War Dreams

War has a nasty habit of dehumanizing the participants, on either side, forgetting that every human everywhere feels, notices, hopes, wishes. In the moment, in the trigger-second of firing, all that is lost, again on both sides. Survival blurs into conditioning folds into fear dissolves into reaction. In her simple dedication to her substantially thoughtful anthology of poems Against Forgetting, poet Carolyn Forche writes, “For those who died/and those who survived.” Because it’s a simple law of physics: cause and effect, effect and cause. Every action has a pivot, a quantum causality, that influences everything on either side, and as a law of the universe no dictator or president, emperor or king can change this fact. Though many try, and therein lies the rub.

We want to believe in ambivalence. That somewhere a fortress of inconsequence and leveraging of responsibility supersedes scientific principles of order predating every single person delineating border lines and firing lines. Such a place does not exist. What is undeniably evident is that everyone on either side of an armed conflict is affected, that every side is a pile of people who feel, notice, hope, and wish.

Ivanka, 21, from Ternopil.

I was thinking that when I have free time I will go to the mountains or I will go to the seaside.
Ivanka, 21, from Ternopil.

I was thinking that when I have free time I will go to the mountains or I will go to the seaside.

It begins with a simple question: What do you see when you close your eyes? Photographers Jean Marc Caimi and Valentina Piccinni asked this of soldiers on a military base near the contested Donetsk, Ukraine right before their deployment to the front line of the Ukrainian war. The resulting “War Dreams” project is startling in its impact. A Polaroid from the chest up, modern day bust sculptures in composition, pairs with the individuals’ writing in their own hand of what they see behind closed eyes, their inner thoughts as they pause, adorned in military garb, guns nearby, ready to head out, perhaps to live and tell about it over coffee or beers, perhaps to die. Young men and women, 19, 20 years old, mid-twenties, 40s, a 74 year old man from Kiev…taking a moment to witness themselves before stepping out of the sightline of the lens to defend their country with their lives.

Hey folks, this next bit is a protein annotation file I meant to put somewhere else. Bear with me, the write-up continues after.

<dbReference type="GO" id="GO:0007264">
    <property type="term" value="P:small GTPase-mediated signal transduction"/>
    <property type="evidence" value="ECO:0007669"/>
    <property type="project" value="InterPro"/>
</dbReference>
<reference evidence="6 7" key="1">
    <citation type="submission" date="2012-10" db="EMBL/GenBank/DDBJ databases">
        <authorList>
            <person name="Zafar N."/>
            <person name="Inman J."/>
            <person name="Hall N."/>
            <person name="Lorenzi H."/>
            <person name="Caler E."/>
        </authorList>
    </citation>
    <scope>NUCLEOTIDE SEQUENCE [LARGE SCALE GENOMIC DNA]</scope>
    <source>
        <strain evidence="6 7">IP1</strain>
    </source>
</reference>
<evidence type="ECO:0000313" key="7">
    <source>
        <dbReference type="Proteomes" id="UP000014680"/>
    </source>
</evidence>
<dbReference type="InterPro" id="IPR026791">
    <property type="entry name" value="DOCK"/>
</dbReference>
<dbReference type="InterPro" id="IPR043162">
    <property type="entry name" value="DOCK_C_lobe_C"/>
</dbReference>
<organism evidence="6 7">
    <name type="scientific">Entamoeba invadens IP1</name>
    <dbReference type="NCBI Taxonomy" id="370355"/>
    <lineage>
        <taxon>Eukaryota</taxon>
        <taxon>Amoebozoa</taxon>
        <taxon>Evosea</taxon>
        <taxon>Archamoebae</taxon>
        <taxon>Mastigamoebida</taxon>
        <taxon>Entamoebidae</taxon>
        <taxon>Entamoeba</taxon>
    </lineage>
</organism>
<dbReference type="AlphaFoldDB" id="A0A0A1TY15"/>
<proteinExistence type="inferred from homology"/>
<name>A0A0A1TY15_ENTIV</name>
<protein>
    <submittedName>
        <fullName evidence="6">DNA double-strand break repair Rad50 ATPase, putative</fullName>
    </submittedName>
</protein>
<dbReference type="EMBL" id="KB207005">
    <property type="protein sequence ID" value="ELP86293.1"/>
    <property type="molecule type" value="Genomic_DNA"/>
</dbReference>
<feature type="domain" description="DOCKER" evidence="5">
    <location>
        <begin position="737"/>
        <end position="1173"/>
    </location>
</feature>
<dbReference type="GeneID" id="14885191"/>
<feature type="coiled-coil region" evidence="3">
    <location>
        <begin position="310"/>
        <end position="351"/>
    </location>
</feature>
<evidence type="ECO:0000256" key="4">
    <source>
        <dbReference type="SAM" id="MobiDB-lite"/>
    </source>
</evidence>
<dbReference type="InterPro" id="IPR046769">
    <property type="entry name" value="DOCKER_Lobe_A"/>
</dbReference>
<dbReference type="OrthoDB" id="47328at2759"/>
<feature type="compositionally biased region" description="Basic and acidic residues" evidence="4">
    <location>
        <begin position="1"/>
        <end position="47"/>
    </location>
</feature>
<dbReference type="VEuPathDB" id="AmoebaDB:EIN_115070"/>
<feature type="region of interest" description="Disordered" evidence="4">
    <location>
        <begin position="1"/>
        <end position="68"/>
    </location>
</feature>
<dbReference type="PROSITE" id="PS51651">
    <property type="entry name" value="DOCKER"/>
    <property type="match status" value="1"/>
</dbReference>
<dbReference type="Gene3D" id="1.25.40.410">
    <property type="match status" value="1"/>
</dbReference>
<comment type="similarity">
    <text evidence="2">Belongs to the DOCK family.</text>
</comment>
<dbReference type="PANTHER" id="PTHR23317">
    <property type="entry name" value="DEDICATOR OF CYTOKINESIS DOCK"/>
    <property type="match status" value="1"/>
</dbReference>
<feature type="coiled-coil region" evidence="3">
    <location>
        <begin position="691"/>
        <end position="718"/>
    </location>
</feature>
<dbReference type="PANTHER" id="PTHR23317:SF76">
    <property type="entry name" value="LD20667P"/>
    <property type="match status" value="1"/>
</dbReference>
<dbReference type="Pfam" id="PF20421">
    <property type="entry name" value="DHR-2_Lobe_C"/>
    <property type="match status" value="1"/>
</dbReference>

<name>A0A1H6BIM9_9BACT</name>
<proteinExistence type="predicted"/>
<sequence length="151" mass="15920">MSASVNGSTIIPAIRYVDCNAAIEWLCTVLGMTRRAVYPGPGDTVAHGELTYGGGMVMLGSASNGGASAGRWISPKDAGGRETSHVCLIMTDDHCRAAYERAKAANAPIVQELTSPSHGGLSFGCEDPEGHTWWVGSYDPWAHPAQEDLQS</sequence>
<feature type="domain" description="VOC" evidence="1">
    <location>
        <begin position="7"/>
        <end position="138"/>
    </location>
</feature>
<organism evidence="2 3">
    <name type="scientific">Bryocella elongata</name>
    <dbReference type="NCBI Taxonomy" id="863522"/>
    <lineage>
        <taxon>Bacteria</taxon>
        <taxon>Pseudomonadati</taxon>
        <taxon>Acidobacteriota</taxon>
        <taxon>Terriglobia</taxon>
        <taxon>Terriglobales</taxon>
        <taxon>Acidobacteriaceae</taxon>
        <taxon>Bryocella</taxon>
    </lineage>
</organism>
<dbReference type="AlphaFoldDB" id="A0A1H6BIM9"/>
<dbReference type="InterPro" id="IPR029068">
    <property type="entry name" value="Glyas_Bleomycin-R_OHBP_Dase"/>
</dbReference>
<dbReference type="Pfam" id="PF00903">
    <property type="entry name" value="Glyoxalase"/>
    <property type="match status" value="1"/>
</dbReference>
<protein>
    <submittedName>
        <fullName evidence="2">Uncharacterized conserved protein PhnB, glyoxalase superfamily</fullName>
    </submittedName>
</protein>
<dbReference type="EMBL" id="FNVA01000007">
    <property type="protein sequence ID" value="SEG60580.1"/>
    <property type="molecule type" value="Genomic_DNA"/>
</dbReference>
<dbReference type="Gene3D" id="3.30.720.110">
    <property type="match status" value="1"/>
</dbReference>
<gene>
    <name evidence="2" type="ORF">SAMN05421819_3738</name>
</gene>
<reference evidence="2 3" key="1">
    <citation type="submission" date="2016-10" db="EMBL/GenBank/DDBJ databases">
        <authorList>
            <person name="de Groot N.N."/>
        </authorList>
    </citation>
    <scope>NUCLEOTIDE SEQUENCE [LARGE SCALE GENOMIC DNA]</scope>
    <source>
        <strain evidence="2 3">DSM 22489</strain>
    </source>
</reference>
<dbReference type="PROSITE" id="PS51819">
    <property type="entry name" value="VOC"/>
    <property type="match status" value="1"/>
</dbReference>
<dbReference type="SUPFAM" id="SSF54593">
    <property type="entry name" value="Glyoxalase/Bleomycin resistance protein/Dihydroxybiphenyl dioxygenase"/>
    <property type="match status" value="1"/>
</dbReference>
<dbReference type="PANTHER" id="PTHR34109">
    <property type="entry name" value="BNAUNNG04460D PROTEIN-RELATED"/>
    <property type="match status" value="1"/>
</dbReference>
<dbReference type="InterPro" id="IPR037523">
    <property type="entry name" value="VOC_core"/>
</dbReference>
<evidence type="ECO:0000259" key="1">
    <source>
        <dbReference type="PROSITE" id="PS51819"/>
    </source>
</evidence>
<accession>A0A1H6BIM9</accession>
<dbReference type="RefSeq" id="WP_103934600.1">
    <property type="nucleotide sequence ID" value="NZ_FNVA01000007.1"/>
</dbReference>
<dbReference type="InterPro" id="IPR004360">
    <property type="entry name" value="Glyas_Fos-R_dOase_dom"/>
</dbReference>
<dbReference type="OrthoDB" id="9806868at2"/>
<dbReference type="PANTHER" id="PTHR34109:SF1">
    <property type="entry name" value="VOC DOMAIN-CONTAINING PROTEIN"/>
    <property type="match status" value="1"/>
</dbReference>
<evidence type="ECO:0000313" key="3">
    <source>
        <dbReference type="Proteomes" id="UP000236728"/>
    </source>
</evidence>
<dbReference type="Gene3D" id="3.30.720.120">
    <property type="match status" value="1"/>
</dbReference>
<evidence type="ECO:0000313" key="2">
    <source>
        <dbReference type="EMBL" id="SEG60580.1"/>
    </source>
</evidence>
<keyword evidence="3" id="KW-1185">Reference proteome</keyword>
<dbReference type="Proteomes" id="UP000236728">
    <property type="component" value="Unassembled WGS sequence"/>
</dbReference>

Orest, 50, from Khmelnytskyi.

Hone, daughter, family, peace and quietness in Ukraine. Stability, at least among relationships of people. Glory to Ukraine!
Orest, 50, from Khmelnytskyi.

Hone, daughter, family, peace and quietness in Ukraine. Stability, at least among relationships of people. Glory to Ukraine!

“We taped the polaroid on a notebook and asked them to write beneath what they saw while their eyes were closed. What fascinated us, besides the mere information and documentation material we were collecting and the opportunities of multiple interpretation of the texts and the images, was the rituality of the whole process,” Caimi shares. “…We understood that through this ritual we could reach the more fragile and human part of these persons, presenting them as people rather than soldiers. For a moment the absurd war reality could be suspended in favor of a connection with the truth, a link to a human nature otherwise sheltered under an armor, not only in a metaphorical sense.”

“The real world doesn’t take flight/the way dreams do,” writes Nobel Prize winner Wislawa Szymborska in The Real World. “Dreams have keys./The real world opens on its own/and can’t be shut.” And so it goes. In one photo, a man is thinking about his wife. Another, his mother. About tomorrow, about traveling to the mountains and seaside “when this is all over.” Yaro from Lviv writes, “Usually people measure time in seconds, minutes or days. Here I measure time with the lives of those who give them away, for others to live. How many more?” Quiet revenge, writes another. Denis, 19, from Kiev, “About mother.” Valeriy, 27, from the Khmelnytskyi region, “ The young do not know how to die. The young do not need the keys of heaven.”